Canon 30-700mm DO - don't read old reviews

Canon 70-300 DO F4.5-5.6 IS

There are few online reviews of this old, now discontinued, lens. They were favorable but complained of low-contrast images and a high price tag (about $1,150 new). These two factors are no longer relevant - software can increase contrast, and the lens sells for about $500 on the used market. 

Canon's diffractive optics proof of concept

 The Canon 70-300mm DO was originally expensive because it was one of the first tests of 'diffractive optics' in a Canon lens. This used a saw-toothed fresnel lens to magnify an image while keeping the un-zoomed length of the lens to a minimum - at the expense of some contrast and a small maximum aperture (f4.5-5.6).

Historically, the lens competed against the better, and larger Canon EF 70-200mm f/4L IS (which is compatible with Canon's extenders. unlike the DO), along with the 50% cheaper, and larger,  EF 70-300mm f/4-5.6 IS USM. At the original selling price, the DO was a tough sell - only people who valued its short length as a compact travel lens would pony up the cash.

But then the DO lens got older. The price came down. I also think the mediocre reviews (based on the high price tag) contributed to the massive reduction in the used price of the lens. The only other reservation you might have about this lens is the variable f4.5-5.6 aperture, but again, modern cameras and software compensate for this with excellent high-ISO quality that was unheard of when this lens was first released.

The best travel lens set for Canon

So when the DO is viewed in today's context - a low priced compact lens - it is a no-brainer for a small travel kit. I pair it with the 40mm pancake lens when taking a digital camera on trips. The 40mm stays on the camera and the DO comes out when the extra reach is needed. If the DO is on the camera, the 40mm can be in a trouser pocket. 

You can see some examples of images taken with this lens (including many of my own) through the Instagram tag #canon70300doisusm.

For those of you on the fence about getting an old 70-300mm DO lens, there has never been a better time to get one.

Canon travel lenses 40mm 70-300mm DO

Camera Kit: Digital 35mm, Canon 6Dii

I'm using digital less and less since I discovered mechanical film cameras. Developing the negatives is worth the effort. But digital still has a place, especially when it comes to capturing images of fast-moving sports, children and one-time events where the risks of shooting film outweigh the benefits.

What follows is not a review of this camera, but of using a digital camera alongside film cameras.

Canon 6Dii kit

What is it good for?

  • Unlimited shots. It is handy to not be picture-limited to take images of kids around the house, or on some trips where images might number in the hundreds.
  • Instant gratification. You know what your shot looks like before you leave a scene. You can also spend time experimenting with your lighting set-up. You can get your pictures processed and published online almost instantly.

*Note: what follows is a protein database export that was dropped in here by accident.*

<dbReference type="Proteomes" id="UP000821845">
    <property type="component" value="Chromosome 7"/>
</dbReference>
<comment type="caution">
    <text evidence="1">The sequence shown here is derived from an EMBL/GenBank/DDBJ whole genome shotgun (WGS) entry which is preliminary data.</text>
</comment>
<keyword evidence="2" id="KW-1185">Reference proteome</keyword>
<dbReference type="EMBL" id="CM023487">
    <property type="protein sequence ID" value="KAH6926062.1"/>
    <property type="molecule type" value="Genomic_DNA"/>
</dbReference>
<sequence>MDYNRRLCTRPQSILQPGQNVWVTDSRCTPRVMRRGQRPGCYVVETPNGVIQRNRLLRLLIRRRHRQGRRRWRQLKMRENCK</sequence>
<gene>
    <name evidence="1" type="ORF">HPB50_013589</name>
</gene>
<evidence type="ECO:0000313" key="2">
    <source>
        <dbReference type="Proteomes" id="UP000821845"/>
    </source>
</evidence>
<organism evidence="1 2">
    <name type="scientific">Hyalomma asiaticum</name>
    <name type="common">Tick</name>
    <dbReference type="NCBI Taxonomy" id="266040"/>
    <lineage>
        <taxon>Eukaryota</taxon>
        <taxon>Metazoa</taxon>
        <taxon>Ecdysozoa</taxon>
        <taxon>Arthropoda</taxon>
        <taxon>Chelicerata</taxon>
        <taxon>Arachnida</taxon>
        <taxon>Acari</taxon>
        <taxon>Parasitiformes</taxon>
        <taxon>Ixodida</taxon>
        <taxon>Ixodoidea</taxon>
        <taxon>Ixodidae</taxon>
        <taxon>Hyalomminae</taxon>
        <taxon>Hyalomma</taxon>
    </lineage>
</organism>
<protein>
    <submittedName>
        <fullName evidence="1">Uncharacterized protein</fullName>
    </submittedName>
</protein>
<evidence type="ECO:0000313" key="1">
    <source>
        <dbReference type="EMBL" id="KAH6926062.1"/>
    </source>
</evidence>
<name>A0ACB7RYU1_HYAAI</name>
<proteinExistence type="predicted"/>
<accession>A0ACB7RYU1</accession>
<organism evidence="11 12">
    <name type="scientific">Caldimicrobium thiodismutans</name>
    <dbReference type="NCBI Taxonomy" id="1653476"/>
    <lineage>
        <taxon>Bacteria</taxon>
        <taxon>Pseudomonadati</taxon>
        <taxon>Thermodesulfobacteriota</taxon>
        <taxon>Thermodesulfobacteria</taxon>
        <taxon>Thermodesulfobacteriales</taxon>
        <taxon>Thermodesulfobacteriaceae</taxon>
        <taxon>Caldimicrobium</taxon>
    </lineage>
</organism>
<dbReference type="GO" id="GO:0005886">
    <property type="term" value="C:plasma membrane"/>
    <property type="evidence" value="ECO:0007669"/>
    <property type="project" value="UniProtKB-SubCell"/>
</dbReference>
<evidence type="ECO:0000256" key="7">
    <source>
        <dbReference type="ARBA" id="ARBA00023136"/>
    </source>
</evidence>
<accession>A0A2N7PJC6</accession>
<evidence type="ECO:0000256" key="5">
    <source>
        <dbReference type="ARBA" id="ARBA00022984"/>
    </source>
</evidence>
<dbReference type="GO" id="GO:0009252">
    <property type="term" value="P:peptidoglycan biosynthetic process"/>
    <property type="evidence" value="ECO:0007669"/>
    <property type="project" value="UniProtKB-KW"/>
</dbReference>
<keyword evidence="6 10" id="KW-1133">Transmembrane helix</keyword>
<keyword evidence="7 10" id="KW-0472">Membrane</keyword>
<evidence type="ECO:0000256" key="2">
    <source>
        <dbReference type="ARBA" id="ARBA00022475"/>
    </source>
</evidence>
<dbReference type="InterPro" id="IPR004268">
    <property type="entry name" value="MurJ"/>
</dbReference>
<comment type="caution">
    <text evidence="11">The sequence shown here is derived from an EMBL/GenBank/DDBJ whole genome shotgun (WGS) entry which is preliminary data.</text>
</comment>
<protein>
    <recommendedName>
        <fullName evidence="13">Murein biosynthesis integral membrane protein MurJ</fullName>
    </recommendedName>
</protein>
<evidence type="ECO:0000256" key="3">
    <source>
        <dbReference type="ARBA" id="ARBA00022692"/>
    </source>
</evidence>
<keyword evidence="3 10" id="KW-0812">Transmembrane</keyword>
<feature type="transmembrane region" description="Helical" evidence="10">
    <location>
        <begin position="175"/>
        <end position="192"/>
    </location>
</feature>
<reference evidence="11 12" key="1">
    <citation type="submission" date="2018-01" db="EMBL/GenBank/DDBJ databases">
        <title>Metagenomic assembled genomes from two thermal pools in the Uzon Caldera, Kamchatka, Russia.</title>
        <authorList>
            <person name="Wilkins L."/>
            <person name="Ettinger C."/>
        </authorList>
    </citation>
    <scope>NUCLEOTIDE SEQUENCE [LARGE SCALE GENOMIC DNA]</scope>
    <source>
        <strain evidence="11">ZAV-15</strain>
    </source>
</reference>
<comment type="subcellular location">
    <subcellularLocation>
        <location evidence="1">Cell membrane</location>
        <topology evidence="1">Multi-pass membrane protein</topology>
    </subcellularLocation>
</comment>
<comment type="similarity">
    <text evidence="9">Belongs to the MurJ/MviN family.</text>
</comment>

• Colour. I keep my film development costs down by only shooting black and white. That means that if I really want a colour image, digital is the easiest way to do it.
  • ISO as a variable for each image. With film you are often stuck at one ISO until you finish a roll. It is nice to use ISO as a variable in the exposure triangle for each image (like large format, actually). 
  • Autofocus. No mechanical film cameras have autofocus and I miss this feature sometimes. Especially when using wide apertures or of fast moving subjects like kids. 
  • Scanning film negatives. I use a DSLR in combination with a lightbox to scan my film negatives. The only reason I don't use a regular scanner is because I already have the camera and don't want another large piece of equipment on the desk.

What's the compromise?

  • Up-front cost. A 35mm ('full-frame') digital camera will cost at least three figures. A film 35mm camera costs barely two figures. And you can shoot a LOT of film for $1000. By the time you've spent that much, a digital shooter will be upgrading their camera to a new model for another $1000 or $2000. A film camera, ironically, will never be obsolete.
  • Size. Compared to film cameras, digital comes with a lot of bulk. This is especially true of the lenses which need to accommodate auto-focus and, often,  stabilization motors.
  • One system (usually). Related to the cost, it is generally the case you need to commit to one system. People are on the hunt for the perfect all-round camera for this reason. This is why the forums are filled with apologists for a given manufacturer (Canon vs Sony, for example). Unfortunately the perfect camera doesn't exist, and a compromise needs to be made, or money thrown at the situation to buy into more than one system. With film, the cameras and lenses are so affordable, you can get 3 systems (street, portrait and landscape, for example) for the price of one digital camera body alone. 

What's in my camera bag?